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Vowel Length From Latin to Romance

By Michele Loporcaro

This book "draws on extensive empirical data, including from lesser known varieties" and "puts forward a new account of a well-known diachronic phenomenon."


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Letter Writing and Language Change

Edited By Anita Auer, Daniel Schreier, and Richard J. Watts

This book "challenges the assumption that there is only one 'legitimate' and homogenous form of English or of any other language" and "supports the view of different/alternative histories of the English language and will appeal to readers who are skeptical of 'standard' language ideology."


Academic Paper


Title: Negative input for grammatical errors: effects after a lag of 12 weeks
Author: Matthew Saxton
Institution: University of London
Author: Phillip Backley
Email: click here TO access email
Institution: Tohoku Gakuin University
Author: Clare Gallaway
Institution: University of Manchester
Linguistic Field: Psycholinguistics
Abstract: Effects of negative input for 13 categories of grammatical error were assessed in a longitudinal study of naturalistic adult–child discourse. Two-hour samples of conversational interaction were obtained at two points in time, separated by a lag of 12 weeks, for 12 children (mean age 2;0 at the start). The data were interpreted within the framework offered by Saxton's (1997, 2000) contrast theory of negative input. Corrective input was associated with subsequent improvements in the grammaticality of child speech for three of the target structures. No effects were found for two forms of positive input: non-contingent models, where the adult produces target structures in non-error-contingent contexts; and contingent models, where grammatical forms follow grammatical child usages. The findings lend support to the view that, in some cases at least, the structure of adult–child discourse yields information on the bounds of grammaticality for the language-learning child.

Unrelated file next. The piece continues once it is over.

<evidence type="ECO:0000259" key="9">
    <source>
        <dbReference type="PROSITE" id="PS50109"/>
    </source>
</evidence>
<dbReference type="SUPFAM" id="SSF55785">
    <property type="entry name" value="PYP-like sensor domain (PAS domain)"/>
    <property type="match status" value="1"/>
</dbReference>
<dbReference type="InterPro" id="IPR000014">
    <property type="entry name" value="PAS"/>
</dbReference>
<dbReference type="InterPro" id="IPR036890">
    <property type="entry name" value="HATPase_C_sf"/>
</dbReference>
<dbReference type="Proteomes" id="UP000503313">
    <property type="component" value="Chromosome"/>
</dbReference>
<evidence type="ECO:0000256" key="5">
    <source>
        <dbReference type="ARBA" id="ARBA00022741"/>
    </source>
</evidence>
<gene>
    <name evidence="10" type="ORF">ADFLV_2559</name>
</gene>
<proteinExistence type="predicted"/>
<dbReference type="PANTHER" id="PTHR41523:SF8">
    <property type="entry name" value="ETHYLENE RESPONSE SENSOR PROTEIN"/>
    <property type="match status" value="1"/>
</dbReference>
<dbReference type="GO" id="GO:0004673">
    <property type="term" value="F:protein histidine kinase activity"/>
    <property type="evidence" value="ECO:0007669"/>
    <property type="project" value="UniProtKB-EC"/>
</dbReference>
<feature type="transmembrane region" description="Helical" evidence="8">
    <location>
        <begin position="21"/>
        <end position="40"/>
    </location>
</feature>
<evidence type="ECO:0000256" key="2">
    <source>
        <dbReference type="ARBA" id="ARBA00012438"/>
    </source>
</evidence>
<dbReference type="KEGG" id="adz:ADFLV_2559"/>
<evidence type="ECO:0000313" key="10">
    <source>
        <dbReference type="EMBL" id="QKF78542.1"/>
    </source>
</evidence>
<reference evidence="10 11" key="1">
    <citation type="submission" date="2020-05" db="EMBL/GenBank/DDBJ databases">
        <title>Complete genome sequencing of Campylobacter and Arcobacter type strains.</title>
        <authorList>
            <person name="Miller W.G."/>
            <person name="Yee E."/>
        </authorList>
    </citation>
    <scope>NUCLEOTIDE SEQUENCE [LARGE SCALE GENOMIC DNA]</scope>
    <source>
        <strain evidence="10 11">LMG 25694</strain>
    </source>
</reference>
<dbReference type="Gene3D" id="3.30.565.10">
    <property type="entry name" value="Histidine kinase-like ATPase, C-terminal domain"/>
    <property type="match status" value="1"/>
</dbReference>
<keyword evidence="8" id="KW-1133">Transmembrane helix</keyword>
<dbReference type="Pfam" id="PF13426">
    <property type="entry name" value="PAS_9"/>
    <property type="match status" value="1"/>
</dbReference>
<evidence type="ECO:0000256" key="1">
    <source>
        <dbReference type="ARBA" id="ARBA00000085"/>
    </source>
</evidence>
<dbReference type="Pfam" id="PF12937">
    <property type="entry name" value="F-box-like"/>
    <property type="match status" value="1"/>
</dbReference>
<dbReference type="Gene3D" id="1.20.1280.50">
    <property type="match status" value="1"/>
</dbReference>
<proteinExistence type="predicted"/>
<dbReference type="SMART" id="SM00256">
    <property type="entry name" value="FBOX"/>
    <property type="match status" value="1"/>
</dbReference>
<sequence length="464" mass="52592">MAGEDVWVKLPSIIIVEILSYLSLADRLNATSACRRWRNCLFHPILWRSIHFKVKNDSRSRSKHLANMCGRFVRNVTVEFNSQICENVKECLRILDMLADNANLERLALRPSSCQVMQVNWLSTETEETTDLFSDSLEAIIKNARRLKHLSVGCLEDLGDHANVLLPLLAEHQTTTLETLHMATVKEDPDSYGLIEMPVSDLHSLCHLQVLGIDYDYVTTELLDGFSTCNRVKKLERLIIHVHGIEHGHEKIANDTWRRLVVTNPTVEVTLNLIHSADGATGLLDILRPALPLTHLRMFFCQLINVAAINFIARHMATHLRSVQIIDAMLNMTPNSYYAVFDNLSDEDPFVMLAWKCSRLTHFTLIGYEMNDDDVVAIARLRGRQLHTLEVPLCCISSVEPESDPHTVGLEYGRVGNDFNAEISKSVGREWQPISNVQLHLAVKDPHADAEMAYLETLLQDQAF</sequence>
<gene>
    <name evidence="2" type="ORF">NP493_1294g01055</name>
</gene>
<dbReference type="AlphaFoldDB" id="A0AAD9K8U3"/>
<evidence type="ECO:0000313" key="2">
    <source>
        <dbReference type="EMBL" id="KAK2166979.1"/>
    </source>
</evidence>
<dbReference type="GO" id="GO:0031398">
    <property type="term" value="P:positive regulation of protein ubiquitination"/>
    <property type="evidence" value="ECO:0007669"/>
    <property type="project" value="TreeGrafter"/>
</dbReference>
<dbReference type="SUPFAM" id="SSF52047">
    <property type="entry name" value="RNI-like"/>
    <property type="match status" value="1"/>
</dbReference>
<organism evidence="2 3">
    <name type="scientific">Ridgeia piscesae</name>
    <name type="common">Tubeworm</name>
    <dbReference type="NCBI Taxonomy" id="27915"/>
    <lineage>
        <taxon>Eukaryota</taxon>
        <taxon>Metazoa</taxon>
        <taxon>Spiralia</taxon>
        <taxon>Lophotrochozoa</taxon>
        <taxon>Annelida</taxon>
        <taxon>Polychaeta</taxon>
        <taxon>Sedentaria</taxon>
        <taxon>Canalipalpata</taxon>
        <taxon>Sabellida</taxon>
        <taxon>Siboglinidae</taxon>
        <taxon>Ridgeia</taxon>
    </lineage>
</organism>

CUP AT LINGUIST

This article appears IN Journal of Child Language Vol. 32, Issue 3, which you can READ on Cambridge's site or on LINGUIST .



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